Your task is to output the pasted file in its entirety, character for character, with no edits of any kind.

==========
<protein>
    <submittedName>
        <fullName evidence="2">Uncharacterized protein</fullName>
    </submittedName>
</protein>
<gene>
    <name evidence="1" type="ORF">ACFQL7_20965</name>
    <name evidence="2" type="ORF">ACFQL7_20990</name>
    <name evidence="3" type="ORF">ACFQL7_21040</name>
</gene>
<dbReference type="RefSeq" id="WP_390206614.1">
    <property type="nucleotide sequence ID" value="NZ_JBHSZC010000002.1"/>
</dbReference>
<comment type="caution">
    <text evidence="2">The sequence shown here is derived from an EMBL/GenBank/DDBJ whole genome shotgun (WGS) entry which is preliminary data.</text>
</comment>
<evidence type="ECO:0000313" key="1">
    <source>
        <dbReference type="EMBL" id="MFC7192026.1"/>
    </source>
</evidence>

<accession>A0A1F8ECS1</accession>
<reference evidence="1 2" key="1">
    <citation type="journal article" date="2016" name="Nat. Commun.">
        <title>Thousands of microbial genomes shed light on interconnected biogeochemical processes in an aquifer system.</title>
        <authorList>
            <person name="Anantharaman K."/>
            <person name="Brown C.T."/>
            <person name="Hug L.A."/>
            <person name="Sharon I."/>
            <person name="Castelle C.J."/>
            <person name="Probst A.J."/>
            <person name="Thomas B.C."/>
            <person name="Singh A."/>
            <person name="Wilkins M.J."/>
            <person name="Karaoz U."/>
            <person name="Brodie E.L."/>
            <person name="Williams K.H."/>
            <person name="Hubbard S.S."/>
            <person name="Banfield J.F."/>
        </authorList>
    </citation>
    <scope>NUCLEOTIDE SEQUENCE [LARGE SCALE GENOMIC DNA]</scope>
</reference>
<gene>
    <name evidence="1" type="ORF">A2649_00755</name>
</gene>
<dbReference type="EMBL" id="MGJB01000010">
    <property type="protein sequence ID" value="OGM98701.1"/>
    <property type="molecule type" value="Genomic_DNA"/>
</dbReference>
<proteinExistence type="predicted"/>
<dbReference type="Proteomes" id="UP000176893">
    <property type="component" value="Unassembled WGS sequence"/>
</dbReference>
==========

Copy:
<protein>
    <submittedName>
        <fullName evidence="2">Uncharacterized protein</fullName>
    </submittedName>
</protein>
<gene>
    <name evidence="1" type="ORF">ACFQL7_20965</name>
    <name evidence="2" type="ORF">ACFQL7_20990</name>
    <name evidence="3" type="ORF">ACFQL7_21040</name>
</gene>
<dbReference type="RefSeq" id="WP_390206614.1">
    <property type="nucleotide sequence ID" value="NZ_JBHSZC010000002.1"/>
</dbReference>
<comment type="caution">
    <text evidence="2">The sequence shown here is derived from an EMBL/GenBank/DDBJ whole genome shotgun (WGS) entry which is preliminary data.</text>
</comment>
<evidence type="ECO:0000313" key="1">
    <source>
        <dbReference type="EMBL" id="MFC7192026.1"/>
    </source>
</evidence>

<accession>A0A1F8ECS1</accession>
<reference evidence="1 2" key="1">
    <citation type="journal article" date="2016" name="Nat. Commun.">
        <title>Thousands of microbial genomes shed light on interconnected biogeochemical processes in an aquifer system.</title>
        <authorList>
            <person name="Anantharaman K."/>
            <person name="Brown C.T."/>
            <person name="Hug L.A."/>
            <person name="Sharon I."/>
            <person name="Castelle C.J."/>
            <person name="Probst A.J."/>
            <person name="Thomas B.C."/>
            <person name="Singh A."/>
            <person name="Wilkins M.J."/>
            <person name="Karaoz U."/>
            <person name="Brodie E.L."/>
            <person name="Williams K.H."/>
            <person name="Hubbard S.S."/>
            <person name="Banfield J.F."/>
        </authorList>
    </citation>
    <scope>NUCLEOTIDE SEQUENCE [LARGE SCALE GENOMIC DNA]</scope>
</reference>
<gene>
    <name evidence="1" type="ORF">A2649_00755</name>
</gene>
<dbReference type="EMBL" id="MGJB01000010">
    <property type="protein sequence ID" value="OGM98701.1"/>
    <property type="molecule type" value="Genomic_DNA"/>
</dbReference>
<proteinExistence type="predicted"/>
<dbReference type="Proteomes" id="UP000176893">
    <property type="component" value="Unassembled WGS sequence"/>
</dbReference>